There is, I feel, an artificiality about the common Christian idea that this - my mortal life - is bounded in one direction only; that is in the past by conception, while eternally unbounded in the future.
I think this artificiality contributes to modern mainstream atheism.
On the other hand; I am sure that this is my first and only mortal life.
And, however things may have been before Jesus; I am pretty confident that the divine plan since Jesus is for as many as possible to make a permanent choice of where we go and what we do after this life: the permanent choice of salvation.
We are (as a general rule, probably with some exceptions) supposed to (i.e. God hopes that we will) choose resurrected eternal life in Heaven. That is the divinely-desired permanent choice.
Or...otherwise. And that 'otherwise' may not necessarily be permanent (although it can be - i.e. Hell) and 'otherwise' may in theory include the possibility of reincarnation.
Yet to desire reincarnation (and therefore to reject the opportunity of Heaven Now) may be rare in reality in these days. It may be (I suspect) that most of the people who say they want reincarnation are saying so for spiritually-bad reasons; and that reincarnation may be a superficial cover-story for some other motivation such as refusal to repent a particular sin (or sin-in-general); or a fear-motivated refusal to choose to align-oneself with God, creation and The Good.
i.e. For a modern Western person to say he desires reincarnation may in practice be another way of saying that he has rejected Heaven, and may well prefer Hell.
Yet; when I look back before conscious life, my assumption is that I (personally) was continuously experiencing, learning, participating throughout - as a spirit-being, not incarnated.
And I think it likely that it is memories of these personal experiences that may well lead to the phenomena which are usually interpreted as 'having experienced reincarnation'.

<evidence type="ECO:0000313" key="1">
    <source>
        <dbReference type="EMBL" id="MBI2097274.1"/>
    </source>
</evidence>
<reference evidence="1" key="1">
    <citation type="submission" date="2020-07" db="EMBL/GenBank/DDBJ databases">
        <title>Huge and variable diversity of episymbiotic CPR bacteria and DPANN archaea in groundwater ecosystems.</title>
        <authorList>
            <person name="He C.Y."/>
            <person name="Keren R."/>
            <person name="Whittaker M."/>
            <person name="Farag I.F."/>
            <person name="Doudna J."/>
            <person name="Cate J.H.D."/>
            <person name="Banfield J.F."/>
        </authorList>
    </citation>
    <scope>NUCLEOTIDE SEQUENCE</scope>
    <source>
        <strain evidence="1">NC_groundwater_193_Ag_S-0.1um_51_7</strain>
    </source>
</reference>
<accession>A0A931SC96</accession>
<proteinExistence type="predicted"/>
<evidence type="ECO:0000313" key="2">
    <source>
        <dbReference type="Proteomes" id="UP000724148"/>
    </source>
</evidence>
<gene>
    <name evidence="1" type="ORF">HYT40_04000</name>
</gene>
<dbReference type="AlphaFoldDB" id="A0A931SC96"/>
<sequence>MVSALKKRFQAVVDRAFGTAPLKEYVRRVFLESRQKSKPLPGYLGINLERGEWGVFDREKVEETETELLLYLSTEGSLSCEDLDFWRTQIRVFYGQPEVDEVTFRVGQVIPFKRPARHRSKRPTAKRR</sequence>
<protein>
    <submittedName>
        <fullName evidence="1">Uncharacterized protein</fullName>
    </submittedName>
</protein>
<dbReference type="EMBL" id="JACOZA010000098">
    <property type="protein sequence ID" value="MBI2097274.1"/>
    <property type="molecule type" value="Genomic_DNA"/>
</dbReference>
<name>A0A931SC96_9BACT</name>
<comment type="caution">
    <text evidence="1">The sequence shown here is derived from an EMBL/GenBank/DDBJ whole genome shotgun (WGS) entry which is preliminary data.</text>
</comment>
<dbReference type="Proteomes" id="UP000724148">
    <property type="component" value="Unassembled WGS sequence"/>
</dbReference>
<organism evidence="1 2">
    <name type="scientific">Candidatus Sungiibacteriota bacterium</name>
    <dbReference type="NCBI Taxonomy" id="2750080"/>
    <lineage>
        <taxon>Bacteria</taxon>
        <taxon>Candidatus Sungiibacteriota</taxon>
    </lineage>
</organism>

In other words; some of my time before incarnation was - I'm pretty sure - spent in types of involvement with particular times and places of human history. Therefore it is quite natural for me (and others) to be very interested and concerned by the past, by ancestors, and also by other places than this earth...
Such interest and concern may be rooted in actual experience and involvement - from before incarnation; when we were spirit beings.
But, another vital understanding is of Time.
I regard it as a potentially serious error that Christians adopt some version of the idea that all Time is present at one time, that past/ present/ future are actually all one. Such an idea (derived, apparently, from ancient Greek philosophers including Plato) is all-but standard and official theology among Christians; and probably has been since not long after the death of Jesus.
On the contrary (by my understanding); I regard it as intrinsic to the Christian world-view that Time is real; i.e. directional, linear, sequential, cannot be reversed etc...
So past really is past, future is not yet realized - and so forth.
In other words, the 'common sense' idea of time, held by the uneducated and by children, is true.
Such a straightforward understanding of Time is necessary if we are to avoid paradox and incoherence when it comes to the idea of eternal beings that undergo change, development, evolution, transformation - salvation.
If such changes of Beings are to be real - Time must be real.
...Because Time is intrinsic to a Being - a Being is a dynamic thing, because Being is alive and conscious, and motivated.
Plus; the deepest understanding of Freedom entails that our future is Not fixed; but may be changed by our free choices; and this agency is intrinsic to the chosen nature of Christian salvation.
OK. I am making here the point that:
It would be A Good Thing if we became aware that this earthly mortal life we now experience is a stage in an unbounded continuum or sequence of experience in both directions.
We each experienced a real past going back and back; and we confront a real future without limit.
The issue is what we do about this?
Part of it is choosing the future; yet equally, part of it is acknowledging the experiences of our past (recent and remote) - because it is these from which we may learn, and which may transform our being.
And that transformation may - potentially - be positive, and eternal.
This is a continuation of my comment on your previous post about transformation, also commenting on your post about corrupting power. I find that you have said something like I was thinking, only in a different way. But I will say it anyway, even if only to demonstrate a different expression.